As shown by the second bill of exceptions, Dr. Stewart, a witness for the claimants, after describing generally the nature and effects of arterio-sclerosis, and stating that he had examined the hospital chart and the notes of the post mortem examination in the case of James Thomas, was asked: "Assuming that Thomas was sixty-two years old and assuming that the medical data in this chart is correct, and assuming that he died as stated in this chart, and assuming further that he was struck a blow on his right toe by a pick handle or other instrument, did the gangrene probably result from the accident, this injury, anywhere from two to thirty days before?" An objection to this question was overruled, and the witness replied that the gangrene could have resulted from an injury received during that period of time and that, in his opinion, it did result from such a cause. The question objected to is said to omit from its hypotheses certain material elements, but from the cross-examination of the witness it appears that he learned from the hospital chart, to which the question referred, the elements of fact supposed to have been omitted, and that he considered this information in forming his opinion. This exception presents no ground for a reversal.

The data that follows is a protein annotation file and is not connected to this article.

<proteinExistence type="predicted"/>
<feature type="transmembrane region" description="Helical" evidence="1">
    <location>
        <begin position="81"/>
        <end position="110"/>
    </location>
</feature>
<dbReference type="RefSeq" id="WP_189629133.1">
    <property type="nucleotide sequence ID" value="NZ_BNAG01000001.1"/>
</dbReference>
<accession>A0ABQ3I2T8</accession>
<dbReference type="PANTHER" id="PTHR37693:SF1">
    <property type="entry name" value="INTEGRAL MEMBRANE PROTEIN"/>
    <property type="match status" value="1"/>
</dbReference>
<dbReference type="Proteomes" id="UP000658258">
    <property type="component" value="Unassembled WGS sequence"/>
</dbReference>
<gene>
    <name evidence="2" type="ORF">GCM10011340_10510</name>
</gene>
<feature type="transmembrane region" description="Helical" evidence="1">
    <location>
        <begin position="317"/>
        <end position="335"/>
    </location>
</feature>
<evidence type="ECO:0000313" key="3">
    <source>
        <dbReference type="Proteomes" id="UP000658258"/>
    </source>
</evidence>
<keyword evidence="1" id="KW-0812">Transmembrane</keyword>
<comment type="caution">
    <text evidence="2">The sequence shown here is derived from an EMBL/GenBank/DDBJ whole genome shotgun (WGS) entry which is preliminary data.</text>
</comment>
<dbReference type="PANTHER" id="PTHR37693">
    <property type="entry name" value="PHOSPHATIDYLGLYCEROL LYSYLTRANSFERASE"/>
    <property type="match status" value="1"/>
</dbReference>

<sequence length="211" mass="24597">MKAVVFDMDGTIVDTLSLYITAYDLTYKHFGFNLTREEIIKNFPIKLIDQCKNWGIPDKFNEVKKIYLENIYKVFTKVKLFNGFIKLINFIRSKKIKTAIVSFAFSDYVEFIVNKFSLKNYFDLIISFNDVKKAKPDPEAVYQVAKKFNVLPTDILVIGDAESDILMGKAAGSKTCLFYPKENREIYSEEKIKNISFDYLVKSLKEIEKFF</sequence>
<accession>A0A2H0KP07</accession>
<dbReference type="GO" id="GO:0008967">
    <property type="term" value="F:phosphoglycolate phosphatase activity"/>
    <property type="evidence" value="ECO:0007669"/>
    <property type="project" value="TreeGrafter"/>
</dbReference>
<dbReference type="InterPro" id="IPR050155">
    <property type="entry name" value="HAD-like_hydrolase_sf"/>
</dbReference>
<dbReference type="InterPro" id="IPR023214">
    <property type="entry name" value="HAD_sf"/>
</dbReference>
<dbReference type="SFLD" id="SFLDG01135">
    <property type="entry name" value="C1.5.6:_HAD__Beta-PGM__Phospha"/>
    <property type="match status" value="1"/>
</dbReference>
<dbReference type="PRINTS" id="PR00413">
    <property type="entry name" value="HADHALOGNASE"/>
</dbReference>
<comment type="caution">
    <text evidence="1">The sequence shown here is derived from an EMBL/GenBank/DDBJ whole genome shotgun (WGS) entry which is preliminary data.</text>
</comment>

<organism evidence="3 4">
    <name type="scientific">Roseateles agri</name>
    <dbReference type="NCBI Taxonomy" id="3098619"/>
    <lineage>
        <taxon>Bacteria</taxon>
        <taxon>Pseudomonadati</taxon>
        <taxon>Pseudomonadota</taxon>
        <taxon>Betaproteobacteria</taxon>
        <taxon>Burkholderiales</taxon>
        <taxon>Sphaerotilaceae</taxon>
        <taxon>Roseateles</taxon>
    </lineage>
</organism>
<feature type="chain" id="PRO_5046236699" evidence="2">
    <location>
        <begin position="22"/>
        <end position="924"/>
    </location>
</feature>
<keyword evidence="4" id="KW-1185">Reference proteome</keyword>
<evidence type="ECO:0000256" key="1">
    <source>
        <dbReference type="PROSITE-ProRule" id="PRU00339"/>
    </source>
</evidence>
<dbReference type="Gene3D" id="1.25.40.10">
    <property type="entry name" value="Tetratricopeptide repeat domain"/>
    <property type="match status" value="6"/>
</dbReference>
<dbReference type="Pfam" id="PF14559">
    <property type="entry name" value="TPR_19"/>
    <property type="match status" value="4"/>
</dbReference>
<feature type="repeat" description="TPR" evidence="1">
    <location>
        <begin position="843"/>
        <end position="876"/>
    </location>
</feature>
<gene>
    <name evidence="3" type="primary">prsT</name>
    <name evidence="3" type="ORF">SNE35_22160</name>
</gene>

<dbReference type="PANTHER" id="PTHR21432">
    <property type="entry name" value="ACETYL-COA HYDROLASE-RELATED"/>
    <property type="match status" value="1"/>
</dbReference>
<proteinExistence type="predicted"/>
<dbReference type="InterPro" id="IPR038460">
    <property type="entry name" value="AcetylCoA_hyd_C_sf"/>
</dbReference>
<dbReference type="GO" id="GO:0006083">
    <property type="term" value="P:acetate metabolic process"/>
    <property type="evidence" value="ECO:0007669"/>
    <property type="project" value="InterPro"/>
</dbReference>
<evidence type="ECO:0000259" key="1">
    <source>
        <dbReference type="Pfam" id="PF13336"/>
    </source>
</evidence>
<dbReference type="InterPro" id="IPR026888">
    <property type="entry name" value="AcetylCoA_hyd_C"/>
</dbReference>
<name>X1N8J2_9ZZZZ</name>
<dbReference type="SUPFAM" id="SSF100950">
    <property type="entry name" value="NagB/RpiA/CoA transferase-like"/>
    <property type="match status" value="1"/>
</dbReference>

The third exception was taken because of the refusal of the employer's third and fourth prayers and the granting of two prayers which the claimants offered. The employer's third prayer requested an instruction that if the jury should find that the death of Thomas resulted from blood poisoning which had its origin within his body and not from some external injury, the answer to the submitted issue should be "No." This prayer failed to give due consideration to a theory of fact, having support in the evidence, which might properly influence the verdict. Even though the blood poisoning may have had its origin in the body of the decedent, yet if it was aggravated, and its fatal effects accelerated, by an accidental injury arising out of and in the course of his employment, the claimants were entitled to the award which they were defending. Dickson Construction Co. v. Beasley, supra; Baltimore Dry Docks v. Webster, 139 Md. 616; Standard Gas Equipment Corp. v. Baldwin, supra.
The fourth prayer of the employer proposed an instruction to the jury that they should give a negative answer to the submitted issue if they found that the death of Thomas did not result from an accidental injury arising out of and in the course of his employment, on or about December 31st, 1925, and we have already indicated our view that the issue could not properly have been restricted by such a time limitation.